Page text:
Foolish bottom line 
Glassdoor is still a growing service, but it already offers investors the opportunity to see what is really going on behind the scenes of our current and prospective investments. As Glassdoor adds to its 6 million pieces of content (and approximately 14 million unique monthly visitors), companies will be increasingly evaluated on their ability to please and retain top employee talent. Innovative company cultures will become the norm, not the exception. 

Over time, top talent will likely gravitate to (and remain with) companies that offer the most rewarding and values-driven environments for employees. These innovative company cultures will more likely than not -- based on the research reviewed above -- lead to more productive and longer-serving employees. These are exactly the company cultures that Foolish long-term investors should seek out. Thanks to services like Glassdoor, this has never been easier. 

The next step for you
Want to profit on business analysis like this? The key for your future is to turn business insights into portfolio gold through smart and steady investing ... starting right now. Those who wait on the sidelines are missing out on huge gains and putting their financial futures in jeopardy. The Motley Fool is offering a new special report, an essential guide to investing, which includes access to top stocks to buy now. Click here to get your copy today -- it's absolutely free.

David Kretzmann owns shares of Costco Wholesale and LinkedIn. You can follow David on his Foolish discussion board, Pencils Palace, on CAPS, or on Twitter @David_Kretzmann. Learn more about David's Pencils IRA Project at Fool.com. The Motley Fool recommends Costco Wholesale and LinkedIn. The Motley Fool owns shares of Costco Wholesale and LinkedIn. Try any of our Foolish newsletter services free for 30 days. We Fools may not all hold the same opinions, but we all believe that considering a diverse range of insights makes us better investors. The Motley Fool has a disclosure policy.

Money to your ears - A great FREE investing resource for you

The best way to get your regular dose of market and money insights is our suite of free podcasts ... what we like to think of as “binge-worthy finance.”

Feb 1, 2016 at 5:03PM

Whether we're in the midst of earnings season or riding out the market's lulls, you want to know the best strategies for your money.

And you'll want to go beyond the hype of screaming TV personalities, fear-mongering ads, and "analysis" from people who might have your email address ... but no track record of success.

In short, you want a voice of reason you can count on.

A 2015 Business Insider article titled, "11 websites to bookmark if you want to get rich," rated The Motley Fool as the #1 place online to get smarter about investing.

And one of the easiest, most enjoyable, most valuable ways to get your regular dose of market and money insights is our suite of free podcasts ... what we like to think of as "binge-worthy finance."

Whether you make it part of your daily commute or you save up and listen to a handful of episodes for your 50-mile bike rides or long soaks in a bubble bath (or both!), the podcasts make sense of your money.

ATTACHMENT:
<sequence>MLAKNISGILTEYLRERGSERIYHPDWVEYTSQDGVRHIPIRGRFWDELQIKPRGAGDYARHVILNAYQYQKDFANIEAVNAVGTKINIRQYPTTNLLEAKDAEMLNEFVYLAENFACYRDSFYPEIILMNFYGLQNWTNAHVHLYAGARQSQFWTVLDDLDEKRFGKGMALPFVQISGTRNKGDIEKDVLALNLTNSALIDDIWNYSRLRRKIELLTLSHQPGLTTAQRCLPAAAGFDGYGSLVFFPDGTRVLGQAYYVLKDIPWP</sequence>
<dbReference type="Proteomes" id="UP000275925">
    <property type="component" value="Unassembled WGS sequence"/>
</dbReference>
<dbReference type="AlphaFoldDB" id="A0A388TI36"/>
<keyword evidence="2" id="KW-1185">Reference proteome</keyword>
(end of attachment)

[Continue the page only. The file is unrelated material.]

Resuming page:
And unlike so many who want to make the subjects of personal finance and investing complicated and scary, our podcasts are clear, insightful, and (yes, it's true) fun.

Our free suite of podcasts

Motley Fool Money features a team of our analysts discussing the week's top business and investing stories, interviews, and an inside look at the stocks on our radar. The show is also heard weekly on dozens of radio stations across the country.

The hosts of Motley Fool Answers challenge the conventional wisdom on life's biggest financial issues to reveal what you really need to know to make smart money moves.

David Gardner, co-founder of The Motley Fool, is among the most respected and trusted sources on investing. And he's the host of Rule Breaker Investing, in which he shares his insights into today's most innovative and disruptive companies ... and how to profit from them.

Market Foolery is our daily look at stocks in the news, as well as the top business and investing stories.

And Industry Focus offers a deeper dive into a specific industry and the stories making headlines. Healthcare, technology, energy, consumer goods, and other industries take turns in the spotlight.

They're all informative, entertaining, and eminently listenable. Rule Breaker Investing and Answers are timeless, so it's worth going back to and listening from the very start; the other three are focused more on today's events, so listen to the most recent first.

All are available for free at www.fool.com/podcasts.

If you're looking for a friendly voice ... with great advice on how to make the most of your money ... from a business with a lengthy track record of success ... in clear, compelling language ... I encourage you to give a listen to our free podcasts.

Head to www.fool.com/podcasts, give them a spin, and you can subscribe there (at iTunes, Stitcher, or our other partners) if you want to receive them regularly.

It's money to your ears.


Compare Brokers